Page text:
On her childhood: I was born in Southall and spent most of my childhood playing in the park behind our house or choosing books from the local library. While other kids my age were reading Roald Dahl, I’d be devouring the biographies of Sir Richard Branson, Bill Gates and Mother Teresa. My parents moved here from India in the 70s and were extremely hard working: mum was a cashier at Barclays and dad juggled factory work and night shifts at an off-licence. I never once heard them complain. Growing up in a Punjabi culture, there was an assumption that my sisters and I would get married, have kids and be home-makers – but I was always very ambitious and grew up wanting to be an astronaut or a doctor. From the age of 16, I had a weekend job at the American Express currency exchange booth at Heathrow Airport. I thought the businesspeople I served were so glamorous: I wanted that life.
On her early career: I studied economics at Royal Holloway, University of London, but felt like a fish out of water. The majority of students were privately educated, wore Gucci and were being funded through uni by their parents. After graduation, most of my friends went on to do a master’s degree but I couldn’t afford to keep studying. I eventually bagged a role as an analyst with Citigroup in Canary Wharf, with a starting salary of £30,000. My dad was so proud of me. He said, “I’ve worked in this country for 25 years and you’re already earning double than me.” From the outside, my life was perfect but my boss was a real bully, we weren’t allowed to ask for help, and the work environment was hostile. I’d feel sick going into work every morning and my confidence was shattered. I stuck it out for two years because I didn’t want to let my parents down, then I jumped ship to a young consultancy called Capco, where everyone rolled up their sleeves and got stuck in. I stopped feeling like a cog in a machine.
On starting her business: I started a gold distribution firm called Lucky Gold as a side hustle back in 2009. That morphed into another company called Mangorena, which turned over £25m in less than three years but was completely unsustainable: I’d drive to jewellery shops in Scotland, take orders on a notepad, then fly out to Singapore that afternoon to buy the products from wholesalers. Our profit margin was less than one per cent because operations were so inefficient. MarketOrders, launched in 2016, the phoenix that arose from the ashes. This time, we digitised everything. Our online marketplace helps independent jewellery retailers to get products faster, cheaper and direct from suppliers using blockchain technology. We raised over £400,000 on CrowdCube last year and MarketOrders was named as one of the country’s top tech firms founded by women.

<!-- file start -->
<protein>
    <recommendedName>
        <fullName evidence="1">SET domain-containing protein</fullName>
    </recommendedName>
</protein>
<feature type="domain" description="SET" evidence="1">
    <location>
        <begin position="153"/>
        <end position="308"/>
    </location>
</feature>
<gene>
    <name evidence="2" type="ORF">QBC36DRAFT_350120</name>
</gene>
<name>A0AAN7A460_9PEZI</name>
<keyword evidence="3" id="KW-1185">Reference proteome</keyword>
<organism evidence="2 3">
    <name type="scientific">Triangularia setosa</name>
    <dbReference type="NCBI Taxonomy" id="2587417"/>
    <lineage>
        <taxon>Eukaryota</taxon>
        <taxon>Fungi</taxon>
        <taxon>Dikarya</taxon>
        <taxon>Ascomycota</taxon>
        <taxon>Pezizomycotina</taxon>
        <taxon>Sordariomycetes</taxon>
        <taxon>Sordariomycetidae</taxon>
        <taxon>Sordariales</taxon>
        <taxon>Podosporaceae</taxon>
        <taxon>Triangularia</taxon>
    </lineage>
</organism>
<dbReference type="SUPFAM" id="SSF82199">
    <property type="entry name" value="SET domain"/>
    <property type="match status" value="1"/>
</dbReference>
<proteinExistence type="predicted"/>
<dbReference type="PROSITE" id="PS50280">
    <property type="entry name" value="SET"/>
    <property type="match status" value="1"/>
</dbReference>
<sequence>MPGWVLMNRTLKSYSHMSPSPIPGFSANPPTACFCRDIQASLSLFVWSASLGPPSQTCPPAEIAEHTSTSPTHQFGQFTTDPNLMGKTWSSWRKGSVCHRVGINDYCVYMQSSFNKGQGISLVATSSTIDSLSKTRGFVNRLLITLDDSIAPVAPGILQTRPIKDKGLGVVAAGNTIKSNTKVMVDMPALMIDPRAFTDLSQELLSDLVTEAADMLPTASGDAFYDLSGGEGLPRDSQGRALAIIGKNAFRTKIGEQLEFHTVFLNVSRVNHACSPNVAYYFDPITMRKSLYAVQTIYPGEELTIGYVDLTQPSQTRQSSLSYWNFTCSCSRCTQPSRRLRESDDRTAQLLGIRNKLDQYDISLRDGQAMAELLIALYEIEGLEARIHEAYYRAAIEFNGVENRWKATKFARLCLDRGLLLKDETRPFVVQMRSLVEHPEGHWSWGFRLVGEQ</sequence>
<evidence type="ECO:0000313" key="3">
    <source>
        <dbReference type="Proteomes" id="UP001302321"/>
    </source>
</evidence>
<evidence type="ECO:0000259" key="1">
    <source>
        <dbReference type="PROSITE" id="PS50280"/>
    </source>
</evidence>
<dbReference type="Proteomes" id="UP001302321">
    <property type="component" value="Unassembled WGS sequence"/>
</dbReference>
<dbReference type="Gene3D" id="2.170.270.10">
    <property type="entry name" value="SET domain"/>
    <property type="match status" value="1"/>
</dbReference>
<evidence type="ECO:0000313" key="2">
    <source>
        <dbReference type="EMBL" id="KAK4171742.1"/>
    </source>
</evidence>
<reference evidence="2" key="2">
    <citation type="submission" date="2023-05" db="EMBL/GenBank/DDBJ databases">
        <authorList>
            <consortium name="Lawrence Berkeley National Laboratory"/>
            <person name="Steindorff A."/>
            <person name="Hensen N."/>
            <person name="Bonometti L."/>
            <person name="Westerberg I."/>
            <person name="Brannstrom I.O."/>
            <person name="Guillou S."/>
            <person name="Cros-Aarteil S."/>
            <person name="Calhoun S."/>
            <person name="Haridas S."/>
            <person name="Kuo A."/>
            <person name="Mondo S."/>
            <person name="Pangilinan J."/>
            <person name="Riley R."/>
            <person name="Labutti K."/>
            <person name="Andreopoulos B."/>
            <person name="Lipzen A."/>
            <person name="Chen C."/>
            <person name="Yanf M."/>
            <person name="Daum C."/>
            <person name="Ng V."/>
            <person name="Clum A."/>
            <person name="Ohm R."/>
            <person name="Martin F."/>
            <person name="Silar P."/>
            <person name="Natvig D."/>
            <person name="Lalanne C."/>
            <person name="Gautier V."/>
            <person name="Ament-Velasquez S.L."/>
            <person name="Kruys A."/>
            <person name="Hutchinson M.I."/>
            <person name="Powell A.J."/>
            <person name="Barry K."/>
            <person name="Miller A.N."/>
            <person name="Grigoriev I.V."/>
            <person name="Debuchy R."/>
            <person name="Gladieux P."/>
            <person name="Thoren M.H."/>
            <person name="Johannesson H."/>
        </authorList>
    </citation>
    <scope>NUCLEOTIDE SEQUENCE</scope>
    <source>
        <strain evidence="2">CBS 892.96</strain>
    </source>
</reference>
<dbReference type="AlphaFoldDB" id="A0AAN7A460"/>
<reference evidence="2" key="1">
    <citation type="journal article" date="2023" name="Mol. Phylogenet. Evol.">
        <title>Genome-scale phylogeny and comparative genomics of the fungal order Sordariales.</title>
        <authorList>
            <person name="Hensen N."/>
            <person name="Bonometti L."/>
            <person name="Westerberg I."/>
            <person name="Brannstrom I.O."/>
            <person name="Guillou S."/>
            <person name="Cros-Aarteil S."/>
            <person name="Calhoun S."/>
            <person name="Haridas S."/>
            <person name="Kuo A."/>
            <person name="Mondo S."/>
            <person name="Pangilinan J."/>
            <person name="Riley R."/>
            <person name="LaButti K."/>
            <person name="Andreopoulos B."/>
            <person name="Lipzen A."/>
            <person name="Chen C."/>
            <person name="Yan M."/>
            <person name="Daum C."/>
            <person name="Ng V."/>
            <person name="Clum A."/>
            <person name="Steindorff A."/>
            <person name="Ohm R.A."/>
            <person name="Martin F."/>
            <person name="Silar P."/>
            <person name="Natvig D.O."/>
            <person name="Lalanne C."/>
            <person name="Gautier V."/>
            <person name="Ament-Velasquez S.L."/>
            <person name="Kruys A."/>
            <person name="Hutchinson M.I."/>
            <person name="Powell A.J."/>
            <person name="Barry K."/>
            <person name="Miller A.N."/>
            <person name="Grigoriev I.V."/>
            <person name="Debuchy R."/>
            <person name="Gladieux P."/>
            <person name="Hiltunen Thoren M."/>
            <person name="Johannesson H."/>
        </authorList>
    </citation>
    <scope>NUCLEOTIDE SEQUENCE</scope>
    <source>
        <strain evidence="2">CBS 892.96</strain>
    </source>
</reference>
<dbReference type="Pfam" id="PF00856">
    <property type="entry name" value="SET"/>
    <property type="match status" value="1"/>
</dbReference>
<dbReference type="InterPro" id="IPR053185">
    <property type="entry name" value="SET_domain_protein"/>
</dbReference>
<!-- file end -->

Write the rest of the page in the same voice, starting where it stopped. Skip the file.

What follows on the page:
On her go-to style: I tend to go for comfort over style. Usually I’ll throw on jeans, a smart jumper and Chelsea boots, teamed with a scarf and a gemstone bracelet. I’m part of the Mayor of London’s business advisory board and I speak at a lot of conferences so if I need a “power suit”, I’ll go for a peplum blazer with a fit-and-flare dress, a pair of kitten heels and bright red nail varnish.
On her toughest moments: 2014 was a really tough year. My uncle, my dad and my grandma passed away within three months of each other so it felt like our family was ripped apart. Losing my dad was especially heartbreaking as he was my biggest champion. He was always saying that he couldn’t wait to retire at 60 but he died from a heart attack at 59. That made me rethink my own life. I trained to be a life coach and I started an “escape fund”: I sold my car and expensive clothes, I stopped going out for expensive meals and I downsized my house so I eventually had enough money to leave the corporate world and focus on MarketOrders.
On staying sane: The first two hours of the morning are “me time”. I’ll meditate, read positive affirmations and write a journal, which is basically a brain vomit. Then I’ll jot down my three work priorities on a post-it note and focus on getting them done. Emails are such a distraction so I only check them twice a day. Without fail, I go to the gym at lunchtime, alternating weights and cardio. My favourite podcasts are Infinite Potential by Deepak Chopra, Emergence by Derek Rydall and Impact Theory by Tom Bilyeu, and I’m currently reading The Untethered Soul by Michael Singer.
On her most powerful piece of advice to other women: I read Feel The Fear And Do It Anyway by Susan Jeffers when I was a teen – and I can’t think of a better way to live your life.
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